The in-hospital course was uneventful, and the patient was discharged. At three months follow up, he had no interval complaints or focal neurological deficits. CT at follow up [Figure 5] was suggestive of gliosis in the right temporal lobe with no abnormal enhancement or new parenchymal change.
Figure 5: Contrast-enhanced CT at three months follow up reveals gliosis in the temporal pole on the right, no enhancing structure, and no new parenchymal changes

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 » Discussion Top


Traumatic pseudoaneurysms of the middle meningeal artery are a rare entity. Hitherto, approximately 50 cases have been reported since the first description of the lesion, which dates to 1957. True aneurysms demonstrate histological architectural similarity to congenital aneurysms of cerebral vasculature and arise in the setting of the systemic disease like Paget's, uncontrolled hypertension, high flow dural arteriovenous fistulae, meningioma with hypervascularity, skull cavernous hemangioma, Moya-Moya phenomenon, occlusion of arteries in the pial vasculature. The common denominator of these conditions is relatively high flow with hemodynamic wall stress.

Approximately 70-90% of post-traumatic pseudoaneurysms of MMA have an associated temporoparietal bony fracture along the course of the vessel as a putative cause. No fracture is evident in remaining cases, where traction on the vessel wall is the probable cause.

Pseudoaneurysm etiopathogenesis in trauma of the middle meningeal artery involves fractured bony rim induced injury of the adventitia and intimomedia followed by formation of a contained intramural hematoma which undergoes fibrous re-organization. Clot destabilization by the hemodynamic stress of the arterial flow renders the lesion progressively rupture-prone.[5] It is possible that the delayed clinical manifestations follow this timeline that leads to the delayed rupture of the pseudoaneurysm.[6] The time interval between trauma and pseudoaneurysmal rupture ranges between 1-30 days.[4] However, the rupture in most of these scenarios occurs in the extra-axial compartment. Hitherto, the most common descriptions of pseudoaneurysms with parenchymal hematoma have been in the acute setting.[3] Possibly the arterial mural injury was large, and the contained clot was rapidly walled-off presenting as a pseudoaneurysm immediately. The patient under discussion is remarkable for the delayed presentation as an intra-axial hematoma.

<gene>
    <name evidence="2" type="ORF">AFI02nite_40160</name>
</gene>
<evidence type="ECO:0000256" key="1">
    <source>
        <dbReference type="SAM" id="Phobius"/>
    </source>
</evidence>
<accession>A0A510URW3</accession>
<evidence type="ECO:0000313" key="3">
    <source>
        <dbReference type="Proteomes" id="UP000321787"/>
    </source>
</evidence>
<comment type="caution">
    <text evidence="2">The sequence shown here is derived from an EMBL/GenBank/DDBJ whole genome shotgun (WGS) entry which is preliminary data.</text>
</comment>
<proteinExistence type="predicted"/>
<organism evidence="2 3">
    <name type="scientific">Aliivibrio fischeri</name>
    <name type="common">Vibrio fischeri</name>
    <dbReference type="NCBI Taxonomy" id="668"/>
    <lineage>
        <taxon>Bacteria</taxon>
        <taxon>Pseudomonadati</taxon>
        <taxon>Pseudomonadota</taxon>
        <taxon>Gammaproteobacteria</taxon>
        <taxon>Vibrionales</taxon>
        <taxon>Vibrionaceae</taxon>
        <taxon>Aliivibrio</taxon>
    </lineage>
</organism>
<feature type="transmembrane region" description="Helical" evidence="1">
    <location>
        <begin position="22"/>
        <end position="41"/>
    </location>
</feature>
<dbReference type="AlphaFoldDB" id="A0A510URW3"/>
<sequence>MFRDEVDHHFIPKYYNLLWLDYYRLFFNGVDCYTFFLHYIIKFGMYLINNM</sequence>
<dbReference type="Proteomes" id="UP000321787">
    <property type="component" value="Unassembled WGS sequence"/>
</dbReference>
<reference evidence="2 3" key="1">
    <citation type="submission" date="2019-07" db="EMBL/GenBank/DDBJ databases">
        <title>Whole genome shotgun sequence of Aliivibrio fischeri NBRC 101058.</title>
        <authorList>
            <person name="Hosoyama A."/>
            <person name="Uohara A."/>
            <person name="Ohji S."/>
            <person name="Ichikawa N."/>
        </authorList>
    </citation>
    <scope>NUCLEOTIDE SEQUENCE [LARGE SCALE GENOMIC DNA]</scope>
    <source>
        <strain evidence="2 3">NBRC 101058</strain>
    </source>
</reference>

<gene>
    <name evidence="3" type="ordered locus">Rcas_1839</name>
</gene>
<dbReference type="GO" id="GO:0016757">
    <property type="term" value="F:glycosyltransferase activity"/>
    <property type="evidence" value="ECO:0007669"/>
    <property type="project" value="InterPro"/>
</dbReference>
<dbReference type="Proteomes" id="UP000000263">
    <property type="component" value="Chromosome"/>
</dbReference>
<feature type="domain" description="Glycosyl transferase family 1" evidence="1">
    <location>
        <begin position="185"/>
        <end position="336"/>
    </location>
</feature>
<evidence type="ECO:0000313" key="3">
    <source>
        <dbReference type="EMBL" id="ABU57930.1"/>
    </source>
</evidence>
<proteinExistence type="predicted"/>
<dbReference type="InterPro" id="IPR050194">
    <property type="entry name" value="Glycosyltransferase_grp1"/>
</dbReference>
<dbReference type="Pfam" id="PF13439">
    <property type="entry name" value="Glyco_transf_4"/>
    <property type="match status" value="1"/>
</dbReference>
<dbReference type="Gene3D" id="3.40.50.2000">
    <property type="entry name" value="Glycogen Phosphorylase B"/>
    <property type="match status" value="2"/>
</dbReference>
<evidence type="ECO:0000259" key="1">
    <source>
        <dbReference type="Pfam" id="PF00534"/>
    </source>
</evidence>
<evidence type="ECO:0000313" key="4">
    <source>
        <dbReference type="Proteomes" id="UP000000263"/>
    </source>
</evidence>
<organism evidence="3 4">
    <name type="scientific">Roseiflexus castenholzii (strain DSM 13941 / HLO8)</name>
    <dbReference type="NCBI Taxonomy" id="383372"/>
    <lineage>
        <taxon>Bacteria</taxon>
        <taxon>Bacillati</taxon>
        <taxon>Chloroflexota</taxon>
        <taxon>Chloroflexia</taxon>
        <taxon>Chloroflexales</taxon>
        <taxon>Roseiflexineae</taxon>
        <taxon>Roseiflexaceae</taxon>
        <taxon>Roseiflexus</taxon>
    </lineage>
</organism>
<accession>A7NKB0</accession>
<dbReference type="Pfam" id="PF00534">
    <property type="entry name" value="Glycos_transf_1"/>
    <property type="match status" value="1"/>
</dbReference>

The natural history of MMA pseudoaneurysms is not well known. Spontaneous regression, although infrequent, has been described.[7] Relentless increase in the size of the lesion is the common course with these lesions. Unruptured pseudoaneurysms of the middle meningeal artery have been reported earlier in at least four accounts.

The angiographic characteristics of MMA pseudoaneurysms have been elucidated earlier,[8] in terms of the eccentric location, longer distance from a bifurcation point, absence of a discrete neck, and irregularity of the luminal outline. The hold-up of contrast, the abnormality in the pre and the post aneurysmal segments of the vessel and contrast persistence in the late phase of the injection are noteworthy characteristics. Although usually small with sizes less than 5 mm, the dimensions may occasionally exceed 3 cm.